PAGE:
Social responsibility involves taking actions that help advance society. A socially responsible organization attempts to remain ethical, putting morals ahead of profits. There are four approaches that businesses take in order to be more responsible. Some businesses are obstructive or defensive, while others are accommodating or proactive. Companies that take an obstructive approach demonstrate far less social responsibility than those that are more proactive about social responsibility.
A company that takes an obstructive stance toward social responsibility attempts to defend its economic priorities by blocking any attempts to point out the company's lack of social responsibility. An obstructive company does not make social responsibility an effort, instead making profits the most important aspect of its business. Some people view obstructive businesses as immoral since they may exploit their employees, pollute natural lands or deceive customers. When faced with specific social demands, obstructive companies often deny any wrongdoing and may even use obstacles to deliberately delay or divert investigation of their practices.
In most cases, companies that take a defensive stance towards social responsibility are not particularly responsible. These companies may consider themselves neutral, and they make profits a more important motive than performing actions in a socially responsible way. These companies make a point of following the law to ensure that others cannot take legal action against them. For example, a company may create more waste than necessary, but it will remove the waste in a legal method rather than dumping it illegally.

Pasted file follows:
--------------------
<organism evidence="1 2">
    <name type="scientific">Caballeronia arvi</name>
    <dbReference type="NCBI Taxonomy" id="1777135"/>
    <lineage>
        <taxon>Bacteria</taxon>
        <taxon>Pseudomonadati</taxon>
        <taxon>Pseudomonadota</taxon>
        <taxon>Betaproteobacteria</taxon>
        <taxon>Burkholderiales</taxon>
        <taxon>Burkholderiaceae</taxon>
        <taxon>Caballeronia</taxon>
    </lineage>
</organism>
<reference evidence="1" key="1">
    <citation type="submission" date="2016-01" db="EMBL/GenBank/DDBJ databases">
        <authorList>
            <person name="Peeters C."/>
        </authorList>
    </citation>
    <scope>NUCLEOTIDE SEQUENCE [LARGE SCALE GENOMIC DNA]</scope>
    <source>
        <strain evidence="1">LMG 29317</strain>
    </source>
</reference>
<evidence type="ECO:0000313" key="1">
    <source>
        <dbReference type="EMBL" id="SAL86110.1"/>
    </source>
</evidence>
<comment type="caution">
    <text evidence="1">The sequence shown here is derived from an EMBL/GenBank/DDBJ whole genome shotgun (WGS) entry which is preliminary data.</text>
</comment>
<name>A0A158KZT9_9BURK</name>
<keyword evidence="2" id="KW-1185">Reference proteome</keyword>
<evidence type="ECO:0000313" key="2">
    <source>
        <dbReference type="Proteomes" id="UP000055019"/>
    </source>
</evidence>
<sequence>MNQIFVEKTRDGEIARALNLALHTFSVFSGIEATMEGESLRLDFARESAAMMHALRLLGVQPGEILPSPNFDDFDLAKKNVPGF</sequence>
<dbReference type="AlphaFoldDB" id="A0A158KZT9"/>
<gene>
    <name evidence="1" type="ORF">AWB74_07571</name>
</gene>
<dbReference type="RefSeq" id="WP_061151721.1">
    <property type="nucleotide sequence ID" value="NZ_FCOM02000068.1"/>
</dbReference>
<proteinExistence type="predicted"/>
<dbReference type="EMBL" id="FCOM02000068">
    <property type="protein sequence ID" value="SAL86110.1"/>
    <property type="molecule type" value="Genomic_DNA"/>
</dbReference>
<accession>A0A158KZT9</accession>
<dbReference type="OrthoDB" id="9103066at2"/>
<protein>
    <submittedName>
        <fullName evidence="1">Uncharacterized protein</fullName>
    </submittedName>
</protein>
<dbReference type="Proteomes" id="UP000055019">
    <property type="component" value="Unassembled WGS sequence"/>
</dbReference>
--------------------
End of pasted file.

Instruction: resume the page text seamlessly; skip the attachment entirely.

An accommodating stance signifies that a company believes social responsibility is important -- and perhaps as important as making a profit. These companies satisfy all legal requirements and attempt to meet ethical standards. An accommodating company does not attempt to hide its actions and remains open about why it takes specific actions. For example, it may decrease its creation of waste, source products that are not tested on animals and pay its employees a fair wage. The company would keep its records open to the public. Though these companies are often socially responsible, they may change their policies in response to criticism.
Like an accommodating company, a proactive company makes social responsibility a priority, even if doing so cuts into their profits. Instead of reacting to criticism, a proactive company attempts to remain ahead of the curve when it comes to social responsibility. It may make ethics part of its mission statement and attempt to avoid any harm to the environment or its employees. A proactive company may go out of its way to institute new recycling programs, give all of its employees a living wage and benefits, and donate a portion of its profits to charity.